Adult children of Shoah survivors commemorate Yom Hashoah/Holocaust Remembrance Day every day with memories embedded in objects, behaviors and habits. These memories live in hearts and gather on desks, seep into beds and take up space in metaphorical and literal closets.
As a life coach and adult child of a Shoah refugee from Poland to Palestine, it is my honor to witness and support these individuals. I do it in a most intimate way – through their objects, particularly their clutter.
Clutter has deep roots and it takes an enormous amount of courage to invite me in to move stuff out. For this group in particular, roots connect harrowing stories of survival to present day behaviors. We loosen the root system, give honor to its strength and resilience and breathe air into the relationship between objects and people. I do this work because it is needed and in memory of my own Aunt Malcha Erlich who perished in Poland.
Anna told me that both she and her sister found it enormously difficult to part with anything, but especially clothing. She even found it challenging to donate clothing to charities that clothe those in need. I knew that her mother had survived Auschwitz and that her survival led to Anna’s vow to never take anything for granted, especially the abundance that America provided.
Anna’s mother’s survival was attributed to having a “job” outside in fresh air every day. When I learned what she did, my stomach dropped. “Oh,” Anna told me, “She separated the clothing when people were brought into the camp.” The clothing. She handled the clothing in the tragic moment of arrival. We looked at each other and ran into one another’s arms sobbing. Working with clothing saved her mother’s life and a generation later she and her sister could not part with these sacrosanct items with any kind of ease.
Dana struggled with paper. So much so that her mother’s picture of her childhood synagogue in Stuttgart was strewn on her desk with store coupons and other detritus. Dana explained that she came by paper issues honestly, as her mom was the same way and could not dispose of a single sheet of paper.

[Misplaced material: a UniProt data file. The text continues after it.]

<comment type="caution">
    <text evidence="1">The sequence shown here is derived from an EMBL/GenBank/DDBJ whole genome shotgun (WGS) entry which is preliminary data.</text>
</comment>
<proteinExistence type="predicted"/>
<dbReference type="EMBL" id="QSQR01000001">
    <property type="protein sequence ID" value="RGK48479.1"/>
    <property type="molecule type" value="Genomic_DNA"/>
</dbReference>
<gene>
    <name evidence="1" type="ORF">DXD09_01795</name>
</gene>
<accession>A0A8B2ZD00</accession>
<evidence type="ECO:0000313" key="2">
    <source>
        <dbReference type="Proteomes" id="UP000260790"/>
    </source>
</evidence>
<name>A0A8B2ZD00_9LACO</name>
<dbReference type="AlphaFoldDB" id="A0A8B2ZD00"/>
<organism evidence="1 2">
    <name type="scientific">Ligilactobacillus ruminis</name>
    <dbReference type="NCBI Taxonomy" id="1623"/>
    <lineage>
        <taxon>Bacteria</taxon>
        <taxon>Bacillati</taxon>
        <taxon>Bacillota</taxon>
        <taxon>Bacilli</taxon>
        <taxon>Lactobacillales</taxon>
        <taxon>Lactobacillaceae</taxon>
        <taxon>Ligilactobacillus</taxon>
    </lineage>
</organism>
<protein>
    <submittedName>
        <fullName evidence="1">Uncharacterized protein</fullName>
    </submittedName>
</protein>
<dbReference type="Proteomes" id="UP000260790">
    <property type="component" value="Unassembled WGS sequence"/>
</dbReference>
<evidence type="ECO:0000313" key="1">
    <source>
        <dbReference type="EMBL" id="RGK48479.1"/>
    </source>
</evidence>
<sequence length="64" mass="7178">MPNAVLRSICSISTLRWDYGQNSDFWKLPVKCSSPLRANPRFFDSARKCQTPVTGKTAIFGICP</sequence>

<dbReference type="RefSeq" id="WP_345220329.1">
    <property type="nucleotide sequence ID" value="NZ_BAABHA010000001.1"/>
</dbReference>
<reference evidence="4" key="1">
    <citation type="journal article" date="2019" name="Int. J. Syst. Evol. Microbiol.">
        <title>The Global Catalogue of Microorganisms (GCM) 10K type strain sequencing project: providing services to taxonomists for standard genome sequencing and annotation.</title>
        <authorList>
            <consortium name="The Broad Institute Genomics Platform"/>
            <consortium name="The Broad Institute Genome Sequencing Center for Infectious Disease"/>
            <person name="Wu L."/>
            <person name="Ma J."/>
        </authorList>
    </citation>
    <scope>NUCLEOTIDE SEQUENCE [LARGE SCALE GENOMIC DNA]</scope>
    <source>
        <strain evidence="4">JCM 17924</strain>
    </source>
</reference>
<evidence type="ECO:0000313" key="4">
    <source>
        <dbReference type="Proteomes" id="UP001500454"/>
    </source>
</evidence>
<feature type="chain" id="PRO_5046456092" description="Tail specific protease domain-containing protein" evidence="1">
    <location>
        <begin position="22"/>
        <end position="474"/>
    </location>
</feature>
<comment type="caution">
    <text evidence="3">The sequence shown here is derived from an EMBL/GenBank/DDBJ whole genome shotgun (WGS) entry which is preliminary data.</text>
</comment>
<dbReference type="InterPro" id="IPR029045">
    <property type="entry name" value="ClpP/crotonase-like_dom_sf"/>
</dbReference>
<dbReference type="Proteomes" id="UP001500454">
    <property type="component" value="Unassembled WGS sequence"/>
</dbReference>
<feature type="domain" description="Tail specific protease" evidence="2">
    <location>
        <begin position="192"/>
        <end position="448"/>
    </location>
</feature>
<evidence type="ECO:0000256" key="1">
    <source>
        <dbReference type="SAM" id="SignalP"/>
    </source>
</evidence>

Hearing this explanation prompted a revelation that changed Dana’s behavior forever. For her mother all paper was currency. She never knew what she would need at a moment’s notice so she kept everything within eyesight. And now, so did her adult daughter. When I shared this epiphany, Dana paused the kind of pause that signaled permanent change. Once she tearfully understood what paper represented, she began to mindfully organize her desk, declaring faith in her safety and more certain of her productivity.
Now her mother’s documents and remaining family photos are framed and given pride of place in a chaos-free environment.
Barbara probably has more than five years’ worth of paper stuffed into liquor store boxes. After she confirmed that important papers were accounted for, she tearfully admitted that she was terrified to recycle anything en masse because a box may contain random family pictures, perhaps of a daughter’s recital or son with his pet turtle. Then she broke down.
Her mother was forced to burn all her family pictures in front of Nazi officers and now Barbara feels compelled to go through each box and find every single picture – which may or may not be there. Add the guilt of not tracking photos in the first place and it becomes a monumental task that has been delayed for as many years as there are boxes. This is a case where partnership with a coach or coming to the monthly accountability group for adult children of Shoah survivors makes all the difference. She is not alone.
As I work with these people, both in the accountability group and in individual (now virtual) house calls, more questions emerge:
- Is there a relationship between sleeping in a sliver of bed, surrounded by mounds of stuff, and parents' hiding under a barn floor for months at a time?
- What challenges the ability to move things out of your home even when you have found every responsible way to repurpose or recycle these things?
- Are material objects precious or not? Does anything have value when your whole family has been murdered?
When I am entrusted with this tender work, I give witness to each person’s family history and I receive each hour spent together as a precious gift. If I can breathe some space into a home or ease into a heart, I am doubly grateful.
To learn more about the monthly group Compassionate Decluttering for Adult Children of Shoah Survivors, visit Crowdsourcing Delight: Learn a Little Something/Teach a Little Something.
Gari Julius Weilbacher is a Personal Life Coach and has worked with clients in the financial, higher education, legal, creative arts and non-profit sectors. Equally exciting to her is the work she does with individuals looking to make personal change, actualize an entrepreneurial dream or make friends with their health and nutrition. Learn more at http://www.wildbrookcoaching.com